Easy oven roasted almonds:
(note: I keep my bulk almonds in the freezer. If your almonds are room temperature you might need to adjust the roasting time)
Turn oven to 350 degrees and start to pre-heat.
Remove almonds from freezer and spread out the desired amount on a small roasting pan or cookie sheet. (I usually roast about 1.5-2 cups. )
Place pan of almonds in the oven (even if it isn’t quite pre-heated) and turn on a timer for 10 minutes.
You will need to check on/ stir your almonds about twice in that 10 minutes.
After the ten minutes is up, evaluate the almonds (Use your senses, appraise the color and how they smell… you can tell when they are done, trust me.) If they are still on the lighter side leave them in for 2-3 more minutes, and then shut off the oven. I usually let the almonds sit in the cooling oven for about 5 more minutes before removing the pan and letting them cool on top of the stove. Once they have cooled completely transfer them to a bowl, or mason jar and enjoy throughout the week!
Voila, roasted nuts.
My garden is an explosion of lettuce right now. So so so so so much lettuce. Speckled kind, and red kind, and green kind, and fluffier red kind (I’m really good with the technical names in case you couldn’t tell.) I eat quite a bit of salad, but I can honestly say that I had this particular salad in mind when I planted my lettuce this spring. And I eat it at least 6 times a week, sometimes even twice a day. I’m adding it to my Lunch adventures, because I do take it to work with me quite a bit, but since it is so simple, and mostly comprised of lettuce, I would recommend it as an accompaniment to a main dish rather than as a meal itself. (or you could do like I did today and make a giant salad and then eat several handfuls of Bugles… you win some you lose some…) I like to call this the Game Changer salad… because it will literally change how you do meals in the summer.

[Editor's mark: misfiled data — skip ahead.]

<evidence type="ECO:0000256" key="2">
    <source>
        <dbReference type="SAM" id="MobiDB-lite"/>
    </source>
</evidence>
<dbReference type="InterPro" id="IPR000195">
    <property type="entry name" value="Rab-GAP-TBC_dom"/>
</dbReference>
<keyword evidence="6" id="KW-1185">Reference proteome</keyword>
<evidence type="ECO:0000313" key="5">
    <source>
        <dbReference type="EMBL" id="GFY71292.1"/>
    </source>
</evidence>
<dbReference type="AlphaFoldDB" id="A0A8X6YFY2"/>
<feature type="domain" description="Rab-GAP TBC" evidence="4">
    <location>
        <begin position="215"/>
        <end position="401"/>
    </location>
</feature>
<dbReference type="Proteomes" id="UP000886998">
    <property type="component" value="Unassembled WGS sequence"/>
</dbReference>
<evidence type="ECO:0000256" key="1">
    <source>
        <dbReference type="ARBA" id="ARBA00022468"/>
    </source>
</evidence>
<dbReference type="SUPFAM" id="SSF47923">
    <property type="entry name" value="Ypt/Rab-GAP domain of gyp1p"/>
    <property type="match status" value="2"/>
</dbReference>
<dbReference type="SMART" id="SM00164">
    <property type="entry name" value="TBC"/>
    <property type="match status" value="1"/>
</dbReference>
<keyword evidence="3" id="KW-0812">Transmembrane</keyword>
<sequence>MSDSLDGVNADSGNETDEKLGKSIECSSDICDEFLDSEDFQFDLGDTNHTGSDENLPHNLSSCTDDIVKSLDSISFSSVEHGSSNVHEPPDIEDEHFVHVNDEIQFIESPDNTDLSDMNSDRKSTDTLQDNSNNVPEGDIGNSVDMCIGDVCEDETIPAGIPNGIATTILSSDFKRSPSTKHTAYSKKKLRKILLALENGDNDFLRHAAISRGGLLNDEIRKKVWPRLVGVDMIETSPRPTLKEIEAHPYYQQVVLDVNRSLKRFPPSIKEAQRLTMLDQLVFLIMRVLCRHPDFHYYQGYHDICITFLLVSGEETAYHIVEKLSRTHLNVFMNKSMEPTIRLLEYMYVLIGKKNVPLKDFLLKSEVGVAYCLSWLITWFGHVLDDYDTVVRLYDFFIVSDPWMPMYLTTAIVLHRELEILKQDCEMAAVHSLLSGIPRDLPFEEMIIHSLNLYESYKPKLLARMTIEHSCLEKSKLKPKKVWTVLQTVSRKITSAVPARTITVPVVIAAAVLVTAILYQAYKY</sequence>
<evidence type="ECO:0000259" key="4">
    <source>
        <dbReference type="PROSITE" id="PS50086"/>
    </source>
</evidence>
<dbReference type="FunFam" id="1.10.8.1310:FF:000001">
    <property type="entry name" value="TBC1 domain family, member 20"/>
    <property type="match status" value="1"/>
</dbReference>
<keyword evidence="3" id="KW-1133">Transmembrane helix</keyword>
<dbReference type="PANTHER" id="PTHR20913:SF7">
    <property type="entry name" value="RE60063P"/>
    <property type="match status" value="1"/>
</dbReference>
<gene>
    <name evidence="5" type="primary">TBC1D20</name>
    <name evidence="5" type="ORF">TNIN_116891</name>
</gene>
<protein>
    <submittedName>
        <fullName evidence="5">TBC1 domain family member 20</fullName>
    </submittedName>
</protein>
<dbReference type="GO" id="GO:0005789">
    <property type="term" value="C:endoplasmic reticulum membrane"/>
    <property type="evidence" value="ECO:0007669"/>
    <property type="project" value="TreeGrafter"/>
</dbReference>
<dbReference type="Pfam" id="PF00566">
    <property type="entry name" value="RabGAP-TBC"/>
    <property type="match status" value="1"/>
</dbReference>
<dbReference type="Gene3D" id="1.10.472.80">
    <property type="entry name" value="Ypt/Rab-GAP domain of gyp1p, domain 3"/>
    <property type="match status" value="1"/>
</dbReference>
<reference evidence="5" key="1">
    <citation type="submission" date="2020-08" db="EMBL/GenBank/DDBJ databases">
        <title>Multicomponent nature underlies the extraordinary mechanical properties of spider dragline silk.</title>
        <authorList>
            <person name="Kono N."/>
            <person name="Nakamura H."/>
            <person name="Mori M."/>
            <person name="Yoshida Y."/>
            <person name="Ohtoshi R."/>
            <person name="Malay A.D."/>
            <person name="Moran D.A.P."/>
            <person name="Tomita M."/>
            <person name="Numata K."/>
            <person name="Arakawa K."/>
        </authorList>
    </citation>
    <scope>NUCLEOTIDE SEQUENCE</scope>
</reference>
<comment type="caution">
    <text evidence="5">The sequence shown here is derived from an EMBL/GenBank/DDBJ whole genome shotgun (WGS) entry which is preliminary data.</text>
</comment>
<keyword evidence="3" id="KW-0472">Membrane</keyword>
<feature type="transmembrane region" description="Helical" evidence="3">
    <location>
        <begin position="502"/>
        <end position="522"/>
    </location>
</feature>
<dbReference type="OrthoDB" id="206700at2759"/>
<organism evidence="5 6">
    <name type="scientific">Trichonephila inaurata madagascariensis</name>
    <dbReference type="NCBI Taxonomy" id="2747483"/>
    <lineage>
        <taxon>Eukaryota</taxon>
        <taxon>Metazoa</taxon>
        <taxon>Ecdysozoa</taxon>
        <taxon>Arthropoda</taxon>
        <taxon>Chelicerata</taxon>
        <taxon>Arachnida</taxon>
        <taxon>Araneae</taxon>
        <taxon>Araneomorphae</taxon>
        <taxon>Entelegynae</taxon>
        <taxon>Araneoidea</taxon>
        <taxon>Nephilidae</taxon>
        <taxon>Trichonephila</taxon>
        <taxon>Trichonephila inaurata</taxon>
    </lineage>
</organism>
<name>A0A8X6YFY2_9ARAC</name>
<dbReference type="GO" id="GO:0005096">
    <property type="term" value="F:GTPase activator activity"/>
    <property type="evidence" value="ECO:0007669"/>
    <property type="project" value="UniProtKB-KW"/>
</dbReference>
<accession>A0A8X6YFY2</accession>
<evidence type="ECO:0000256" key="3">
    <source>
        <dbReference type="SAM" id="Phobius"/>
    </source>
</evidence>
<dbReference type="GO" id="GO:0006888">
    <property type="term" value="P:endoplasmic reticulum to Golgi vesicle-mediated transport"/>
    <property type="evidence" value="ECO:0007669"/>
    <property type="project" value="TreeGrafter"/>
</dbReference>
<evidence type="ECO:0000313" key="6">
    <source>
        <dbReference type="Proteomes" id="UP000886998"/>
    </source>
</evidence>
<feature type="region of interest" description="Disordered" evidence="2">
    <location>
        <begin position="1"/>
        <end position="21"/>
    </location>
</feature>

The great thing about this salad is that it is only 4 ingredients, and you probably have all of them already. It will literally take you 5 minutes from garden to table, and its mind-numbingly simple and delicious. When I tell you what the ingredients are, you might think I’m a little bit nutty, but trust me when I say that this is the absolute perfect salad to enjoy on a summer evening.
Note: This will not work/ not be delicious with grocery store bagged lettuce. It has to be fresh from the garden or the Farmer’s Market. You want the slightly bitter greens with texture and some of that earthy grittiness you can only get from freshly picked lettuce.
- Garden Fresh Lettuce
- Yellow or white onion
- Half and half
- Good flake salt.
Wash and dry the lettuce, tear it up and put it in a bowl. Thinly slice some of the onion (personal preference as to how much… but a little goes a long way.) drizzle with half and half, and sprinkle with salt, toss. Voila. 5 minutes from garden to table.